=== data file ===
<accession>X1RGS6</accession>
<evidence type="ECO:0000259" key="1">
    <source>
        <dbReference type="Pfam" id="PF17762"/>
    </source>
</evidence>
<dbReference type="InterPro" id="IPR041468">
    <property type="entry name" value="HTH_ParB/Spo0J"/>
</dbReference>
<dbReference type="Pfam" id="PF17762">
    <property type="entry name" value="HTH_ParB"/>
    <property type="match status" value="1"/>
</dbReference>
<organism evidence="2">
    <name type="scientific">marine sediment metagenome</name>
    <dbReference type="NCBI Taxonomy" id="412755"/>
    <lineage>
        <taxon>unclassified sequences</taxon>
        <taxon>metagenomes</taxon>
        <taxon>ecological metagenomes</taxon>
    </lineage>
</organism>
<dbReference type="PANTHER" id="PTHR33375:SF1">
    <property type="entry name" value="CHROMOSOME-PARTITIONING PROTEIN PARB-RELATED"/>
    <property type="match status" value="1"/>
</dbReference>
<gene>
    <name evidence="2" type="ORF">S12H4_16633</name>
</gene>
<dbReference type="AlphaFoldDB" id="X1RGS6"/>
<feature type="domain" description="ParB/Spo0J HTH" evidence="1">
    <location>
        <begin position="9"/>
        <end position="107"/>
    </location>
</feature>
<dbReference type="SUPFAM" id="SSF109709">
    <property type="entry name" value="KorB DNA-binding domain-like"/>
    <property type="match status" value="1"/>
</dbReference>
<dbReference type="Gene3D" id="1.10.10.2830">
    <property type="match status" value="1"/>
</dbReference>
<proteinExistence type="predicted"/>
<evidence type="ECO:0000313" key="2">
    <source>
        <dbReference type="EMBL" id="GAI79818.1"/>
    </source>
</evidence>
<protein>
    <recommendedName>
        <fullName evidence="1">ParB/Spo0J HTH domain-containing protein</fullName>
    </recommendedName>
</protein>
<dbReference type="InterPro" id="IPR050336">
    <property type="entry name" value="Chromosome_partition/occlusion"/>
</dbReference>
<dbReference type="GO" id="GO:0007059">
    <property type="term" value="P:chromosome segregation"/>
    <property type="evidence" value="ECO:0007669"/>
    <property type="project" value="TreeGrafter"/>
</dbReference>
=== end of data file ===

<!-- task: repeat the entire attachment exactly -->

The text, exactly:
<accession>X1RGS6</accession>
<evidence type="ECO:0000259" key="1">
    <source>
        <dbReference type="Pfam" id="PF17762"/>
    </source>
</evidence>
<dbReference type="InterPro" id="IPR041468">
    <property type="entry name" value="HTH_ParB/Spo0J"/>
</dbReference>
<dbReference type="Pfam" id="PF17762">
    <property type="entry name" value="HTH_ParB"/>
    <property type="match status" value="1"/>
</dbReference>
<organism evidence="2">
    <name type="scientific">marine sediment metagenome</name>
    <dbReference type="NCBI Taxonomy" id="412755"/>
    <lineage>
        <taxon>unclassified sequences</taxon>
        <taxon>metagenomes</taxon>
        <taxon>ecological metagenomes</taxon>
    </lineage>
</organism>
<dbReference type="PANTHER" id="PTHR33375:SF1">
    <property type="entry name" value="CHROMOSOME-PARTITIONING PROTEIN PARB-RELATED"/>
    <property type="match status" value="1"/>
</dbReference>
<gene>
    <name evidence="2" type="ORF">S12H4_16633</name>
</gene>
<dbReference type="AlphaFoldDB" id="X1RGS6"/>
<feature type="domain" description="ParB/Spo0J HTH" evidence="1">
    <location>
        <begin position="9"/>
        <end position="107"/>
    </location>
</feature>
<dbReference type="SUPFAM" id="SSF109709">
    <property type="entry name" value="KorB DNA-binding domain-like"/>
    <property type="match status" value="1"/>
</dbReference>
<dbReference type="Gene3D" id="1.10.10.2830">
    <property type="match status" value="1"/>
</dbReference>
<proteinExistence type="predicted"/>
<evidence type="ECO:0000313" key="2">
    <source>
        <dbReference type="EMBL" id="GAI79818.1"/>
    </source>
</evidence>
<protein>
    <recommendedName>
        <fullName evidence="1">ParB/Spo0J HTH domain-containing protein</fullName>
    </recommendedName>
</protein>
<dbReference type="InterPro" id="IPR050336">
    <property type="entry name" value="Chromosome_partition/occlusion"/>
</dbReference>
<dbReference type="GO" id="GO:0007059">
    <property type="term" value="P:chromosome segregation"/>
    <property type="evidence" value="ECO:0007669"/>
    <property type="project" value="TreeGrafter"/>
</dbReference>